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Quail As Laboratory Animal

Categories: AnimalAnimalsBird


The (Coutrix) common quails are birds originating from Asia, Africa, and Europe. Species and subspecies of coutrix are native to all continents except of the domesticated species is Japanese quail (Coutrix japonica) (Faqi et al., 1997). The quail is a small bird that inhabits woodland and forest. The common quail is a migratory bird belong to family Phasianidae and order Galliformes like chicken. It is distributed across Eurasia during the breeding period. About 430,000 to 480,000 released quails were found in Europe during the 1983-1984 hunting season (Guymarch 2003).

Quail Morphology

The wild type natal plumage of quail is the same in both males and females. Chicks have twenty colored heads with small black patches above the beak. Buff stripes bordered by black stripes present along the top of the head and four dark brown stripes on the back. The wings and back are pale browns. The juvenile plumage is present at the age of 3 to 4 weeks of age. The adult plumage is present at the age of 6 weeks.

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Female have pale-colored breast feathers which are speckled with dark spots whereas the male has dark-colored breast and checks feathers. Males develop white collar while female does not develop white collar. Female has cream-colored cheeks feathers (Cheng and Kimura 1990).


The quail is a small migratory bird with an extensive Pala erratic distribution (Sanchez et al., 2015). The population size has shown large fluctuation in the past, but since 1970s population has decreased and stayed at low level (Deregnacourt et al., 2005). There are several factors causing this decline such as habitat destruction, urbanization, forest destruction that cause habitat loss.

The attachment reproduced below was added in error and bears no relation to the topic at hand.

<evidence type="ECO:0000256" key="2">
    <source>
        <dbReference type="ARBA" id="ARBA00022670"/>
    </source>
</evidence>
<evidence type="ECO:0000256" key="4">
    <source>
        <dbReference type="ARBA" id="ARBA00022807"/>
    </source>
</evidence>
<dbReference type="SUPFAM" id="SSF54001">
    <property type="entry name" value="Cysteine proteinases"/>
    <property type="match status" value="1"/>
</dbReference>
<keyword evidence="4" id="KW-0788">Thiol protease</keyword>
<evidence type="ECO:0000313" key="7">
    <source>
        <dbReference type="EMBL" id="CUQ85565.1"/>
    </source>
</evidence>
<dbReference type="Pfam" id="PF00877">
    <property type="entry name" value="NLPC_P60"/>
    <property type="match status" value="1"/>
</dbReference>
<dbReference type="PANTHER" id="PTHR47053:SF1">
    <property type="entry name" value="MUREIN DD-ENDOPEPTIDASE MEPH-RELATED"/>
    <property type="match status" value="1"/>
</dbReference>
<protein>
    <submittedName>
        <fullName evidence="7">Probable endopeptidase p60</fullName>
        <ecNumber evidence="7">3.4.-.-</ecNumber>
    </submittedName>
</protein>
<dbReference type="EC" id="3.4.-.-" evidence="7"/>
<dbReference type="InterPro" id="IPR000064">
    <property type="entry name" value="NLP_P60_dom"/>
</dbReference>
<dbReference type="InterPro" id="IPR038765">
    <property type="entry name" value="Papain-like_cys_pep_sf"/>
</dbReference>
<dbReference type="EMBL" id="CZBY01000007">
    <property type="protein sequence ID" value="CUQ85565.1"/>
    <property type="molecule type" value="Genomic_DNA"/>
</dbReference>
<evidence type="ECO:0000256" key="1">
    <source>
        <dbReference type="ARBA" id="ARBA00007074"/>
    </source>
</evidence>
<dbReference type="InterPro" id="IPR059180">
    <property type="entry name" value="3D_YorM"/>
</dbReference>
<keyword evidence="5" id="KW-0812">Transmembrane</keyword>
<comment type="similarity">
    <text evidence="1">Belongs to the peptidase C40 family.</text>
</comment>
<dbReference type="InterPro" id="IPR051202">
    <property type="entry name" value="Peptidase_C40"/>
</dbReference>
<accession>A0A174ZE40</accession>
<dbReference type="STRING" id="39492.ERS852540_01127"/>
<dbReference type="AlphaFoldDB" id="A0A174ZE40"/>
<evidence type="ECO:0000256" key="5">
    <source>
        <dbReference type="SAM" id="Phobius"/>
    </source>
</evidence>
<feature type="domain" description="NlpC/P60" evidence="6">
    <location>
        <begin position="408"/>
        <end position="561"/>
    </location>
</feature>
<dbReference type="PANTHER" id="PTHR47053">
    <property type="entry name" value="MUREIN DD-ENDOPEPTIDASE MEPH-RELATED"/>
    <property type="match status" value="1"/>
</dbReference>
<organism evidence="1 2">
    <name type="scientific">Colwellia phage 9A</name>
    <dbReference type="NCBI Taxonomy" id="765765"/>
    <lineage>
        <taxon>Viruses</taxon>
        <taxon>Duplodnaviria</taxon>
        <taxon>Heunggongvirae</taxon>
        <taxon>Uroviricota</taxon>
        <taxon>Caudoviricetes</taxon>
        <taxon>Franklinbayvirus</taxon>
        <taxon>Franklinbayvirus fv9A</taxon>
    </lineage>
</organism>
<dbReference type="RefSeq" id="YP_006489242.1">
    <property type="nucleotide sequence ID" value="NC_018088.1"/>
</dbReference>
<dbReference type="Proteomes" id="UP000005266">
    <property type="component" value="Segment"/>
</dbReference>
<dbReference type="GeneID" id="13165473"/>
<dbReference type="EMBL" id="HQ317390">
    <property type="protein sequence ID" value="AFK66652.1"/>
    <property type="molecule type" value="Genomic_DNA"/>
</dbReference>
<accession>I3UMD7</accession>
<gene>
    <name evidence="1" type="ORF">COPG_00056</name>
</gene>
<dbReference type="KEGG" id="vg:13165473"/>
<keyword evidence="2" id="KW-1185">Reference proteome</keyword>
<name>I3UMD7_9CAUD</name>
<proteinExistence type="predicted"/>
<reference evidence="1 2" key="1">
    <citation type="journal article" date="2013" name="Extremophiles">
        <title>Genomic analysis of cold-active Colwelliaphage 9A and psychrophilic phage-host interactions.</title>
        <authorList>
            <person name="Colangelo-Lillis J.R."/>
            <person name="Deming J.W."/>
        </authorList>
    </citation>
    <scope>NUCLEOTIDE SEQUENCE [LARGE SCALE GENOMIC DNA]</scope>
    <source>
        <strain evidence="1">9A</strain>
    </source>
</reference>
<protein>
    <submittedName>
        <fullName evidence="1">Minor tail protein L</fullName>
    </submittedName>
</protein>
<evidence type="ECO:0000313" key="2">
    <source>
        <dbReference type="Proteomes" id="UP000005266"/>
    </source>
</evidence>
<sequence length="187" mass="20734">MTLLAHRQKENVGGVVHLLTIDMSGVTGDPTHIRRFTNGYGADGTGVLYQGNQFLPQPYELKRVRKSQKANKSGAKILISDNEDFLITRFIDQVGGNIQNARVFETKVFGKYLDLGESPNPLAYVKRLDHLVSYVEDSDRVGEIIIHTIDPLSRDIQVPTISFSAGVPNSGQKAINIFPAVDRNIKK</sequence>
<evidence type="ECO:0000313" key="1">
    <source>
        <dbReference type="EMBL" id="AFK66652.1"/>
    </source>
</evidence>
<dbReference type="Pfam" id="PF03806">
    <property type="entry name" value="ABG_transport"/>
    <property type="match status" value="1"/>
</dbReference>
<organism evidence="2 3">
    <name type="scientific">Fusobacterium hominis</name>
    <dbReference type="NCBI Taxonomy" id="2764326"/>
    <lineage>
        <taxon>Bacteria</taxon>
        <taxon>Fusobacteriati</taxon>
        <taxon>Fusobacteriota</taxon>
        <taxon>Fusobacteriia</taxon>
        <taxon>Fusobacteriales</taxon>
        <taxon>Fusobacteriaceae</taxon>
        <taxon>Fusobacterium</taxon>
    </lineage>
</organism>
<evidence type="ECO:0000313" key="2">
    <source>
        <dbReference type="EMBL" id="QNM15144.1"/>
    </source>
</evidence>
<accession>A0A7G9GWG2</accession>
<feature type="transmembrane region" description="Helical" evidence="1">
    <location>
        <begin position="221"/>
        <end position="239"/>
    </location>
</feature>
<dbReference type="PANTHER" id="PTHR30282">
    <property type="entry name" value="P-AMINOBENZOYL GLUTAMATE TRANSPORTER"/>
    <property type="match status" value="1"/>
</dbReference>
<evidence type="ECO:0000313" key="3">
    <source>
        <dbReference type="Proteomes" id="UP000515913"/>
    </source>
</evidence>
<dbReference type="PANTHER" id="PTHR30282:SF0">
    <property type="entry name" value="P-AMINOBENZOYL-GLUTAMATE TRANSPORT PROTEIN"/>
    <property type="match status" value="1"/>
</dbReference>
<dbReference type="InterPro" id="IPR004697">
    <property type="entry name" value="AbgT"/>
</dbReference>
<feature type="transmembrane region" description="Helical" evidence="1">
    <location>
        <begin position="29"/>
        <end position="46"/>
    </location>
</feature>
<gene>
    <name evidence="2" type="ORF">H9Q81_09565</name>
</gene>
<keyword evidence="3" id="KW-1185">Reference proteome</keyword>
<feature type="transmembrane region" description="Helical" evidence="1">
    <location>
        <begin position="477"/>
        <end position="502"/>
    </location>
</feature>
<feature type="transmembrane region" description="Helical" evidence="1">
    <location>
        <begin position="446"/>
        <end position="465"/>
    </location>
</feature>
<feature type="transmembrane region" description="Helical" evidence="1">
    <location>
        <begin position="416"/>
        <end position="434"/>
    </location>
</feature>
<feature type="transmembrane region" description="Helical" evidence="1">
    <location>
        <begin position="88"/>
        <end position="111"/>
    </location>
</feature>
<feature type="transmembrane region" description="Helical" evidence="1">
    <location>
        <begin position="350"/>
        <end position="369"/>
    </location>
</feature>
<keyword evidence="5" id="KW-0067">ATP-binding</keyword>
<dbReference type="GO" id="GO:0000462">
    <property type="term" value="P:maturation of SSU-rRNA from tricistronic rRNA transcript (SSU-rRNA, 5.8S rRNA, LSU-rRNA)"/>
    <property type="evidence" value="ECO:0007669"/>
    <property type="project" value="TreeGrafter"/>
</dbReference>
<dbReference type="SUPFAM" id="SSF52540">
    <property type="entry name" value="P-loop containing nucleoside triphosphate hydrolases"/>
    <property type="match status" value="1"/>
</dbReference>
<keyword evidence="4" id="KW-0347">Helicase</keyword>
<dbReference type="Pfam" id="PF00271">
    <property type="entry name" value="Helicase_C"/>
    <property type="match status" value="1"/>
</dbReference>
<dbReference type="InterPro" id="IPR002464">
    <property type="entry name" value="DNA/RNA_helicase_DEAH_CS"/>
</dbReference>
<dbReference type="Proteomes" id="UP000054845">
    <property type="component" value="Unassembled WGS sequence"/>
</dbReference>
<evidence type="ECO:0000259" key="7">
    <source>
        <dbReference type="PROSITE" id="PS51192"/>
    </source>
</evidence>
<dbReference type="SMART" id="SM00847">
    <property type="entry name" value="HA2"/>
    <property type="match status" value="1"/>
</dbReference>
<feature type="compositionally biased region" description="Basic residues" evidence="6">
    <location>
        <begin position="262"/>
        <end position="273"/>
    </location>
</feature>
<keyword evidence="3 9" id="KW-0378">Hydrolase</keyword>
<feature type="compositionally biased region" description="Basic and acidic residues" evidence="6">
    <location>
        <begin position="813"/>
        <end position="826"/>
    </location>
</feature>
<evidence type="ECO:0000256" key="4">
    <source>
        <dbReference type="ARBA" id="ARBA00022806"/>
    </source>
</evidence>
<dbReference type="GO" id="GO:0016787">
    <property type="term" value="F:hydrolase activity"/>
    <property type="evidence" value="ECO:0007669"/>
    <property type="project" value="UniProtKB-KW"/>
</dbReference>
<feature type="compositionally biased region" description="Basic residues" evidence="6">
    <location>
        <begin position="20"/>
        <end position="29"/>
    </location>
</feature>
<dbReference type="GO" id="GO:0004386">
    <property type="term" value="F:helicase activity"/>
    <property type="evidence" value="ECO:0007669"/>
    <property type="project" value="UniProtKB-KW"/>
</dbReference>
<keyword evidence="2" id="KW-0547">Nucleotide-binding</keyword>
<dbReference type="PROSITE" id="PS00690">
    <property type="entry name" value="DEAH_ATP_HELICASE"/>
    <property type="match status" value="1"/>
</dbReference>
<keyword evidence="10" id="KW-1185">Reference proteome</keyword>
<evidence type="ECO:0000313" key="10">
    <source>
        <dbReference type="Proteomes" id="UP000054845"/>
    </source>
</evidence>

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Egg Morphology

The quail reach sexual maturity at the age of 4-5 weeks. It starts laying eggs at the age of six weeks. The background color of shell range from white to pale brown or blue. The shell color pigments are porphyrin and biliverdin. The quail’s eggs are variably mottled. The shell color, mottling, size and shape varies among females. The egg weight varies between 8g-13g depending on the strain of birds.

Domestication of Quail

This bird is domesticated in Germany as a pet animal and in southern China, in cold weather, it is carried about as a hand warmer. The quail was domesticated for the first time in China when a particular subspecies were migrated between Europe and Asia were raised as pets and singing birds. The domesticated Coturnix was brought to japan from china across the Korean bridge at about 11th century BC (Baraga et al., 1995). Japanese quails were introduced in Nigeria by the national veterinary research institute (NVRI) 1992 (Musa et al., 2013). From 1910 to 1941 the quail was selected for egg production at the domestic level and in 1940 a small industry was established but all lines of egg-producing quails and singing lines were destroyed during World War 2. After this war, the industry was rebuilt from a few remaining domestic quails from Korea, China, Taiwan (Wakasugi 1984).